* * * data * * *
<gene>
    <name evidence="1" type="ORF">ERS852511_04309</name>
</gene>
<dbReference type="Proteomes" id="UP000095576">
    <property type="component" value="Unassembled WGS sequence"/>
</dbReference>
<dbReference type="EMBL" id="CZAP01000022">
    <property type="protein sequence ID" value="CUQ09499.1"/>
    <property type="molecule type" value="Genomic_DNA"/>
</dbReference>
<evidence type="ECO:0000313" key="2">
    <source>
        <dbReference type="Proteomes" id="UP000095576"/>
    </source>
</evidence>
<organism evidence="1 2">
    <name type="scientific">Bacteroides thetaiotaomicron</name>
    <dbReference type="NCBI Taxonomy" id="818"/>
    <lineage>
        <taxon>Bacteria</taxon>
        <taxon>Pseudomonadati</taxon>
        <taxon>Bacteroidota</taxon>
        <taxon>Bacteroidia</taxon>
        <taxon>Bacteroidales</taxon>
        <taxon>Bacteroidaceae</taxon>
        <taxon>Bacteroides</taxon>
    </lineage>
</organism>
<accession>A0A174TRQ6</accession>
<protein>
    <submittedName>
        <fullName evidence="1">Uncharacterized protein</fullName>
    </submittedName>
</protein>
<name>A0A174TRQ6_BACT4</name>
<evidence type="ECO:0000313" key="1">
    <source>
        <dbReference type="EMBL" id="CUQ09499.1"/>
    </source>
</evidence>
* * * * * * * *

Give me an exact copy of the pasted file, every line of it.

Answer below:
<gene>
    <name evidence="1" type="ORF">ERS852511_04309</name>
</gene>
<dbReference type="Proteomes" id="UP000095576">
    <property type="component" value="Unassembled WGS sequence"/>
</dbReference>
<dbReference type="EMBL" id="CZAP01000022">
    <property type="protein sequence ID" value="CUQ09499.1"/>
    <property type="molecule type" value="Genomic_DNA"/>
</dbReference>
<evidence type="ECO:0000313" key="2">
    <source>
        <dbReference type="Proteomes" id="UP000095576"/>
    </source>
</evidence>
<organism evidence="1 2">
    <name type="scientific">Bacteroides thetaiotaomicron</name>
    <dbReference type="NCBI Taxonomy" id="818"/>
    <lineage>
        <taxon>Bacteria</taxon>
        <taxon>Pseudomonadati</taxon>
        <taxon>Bacteroidota</taxon>
        <taxon>Bacteroidia</taxon>
        <taxon>Bacteroidales</taxon>
        <taxon>Bacteroidaceae</taxon>
        <taxon>Bacteroides</taxon>
    </lineage>
</organism>
<accession>A0A174TRQ6</accession>
<protein>
    <submittedName>
        <fullName evidence="1">Uncharacterized protein</fullName>
    </submittedName>
</protein>
<name>A0A174TRQ6_BACT4</name>
<evidence type="ECO:0000313" key="1">
    <source>
        <dbReference type="EMBL" id="CUQ09499.1"/>
    </source>
</evidence>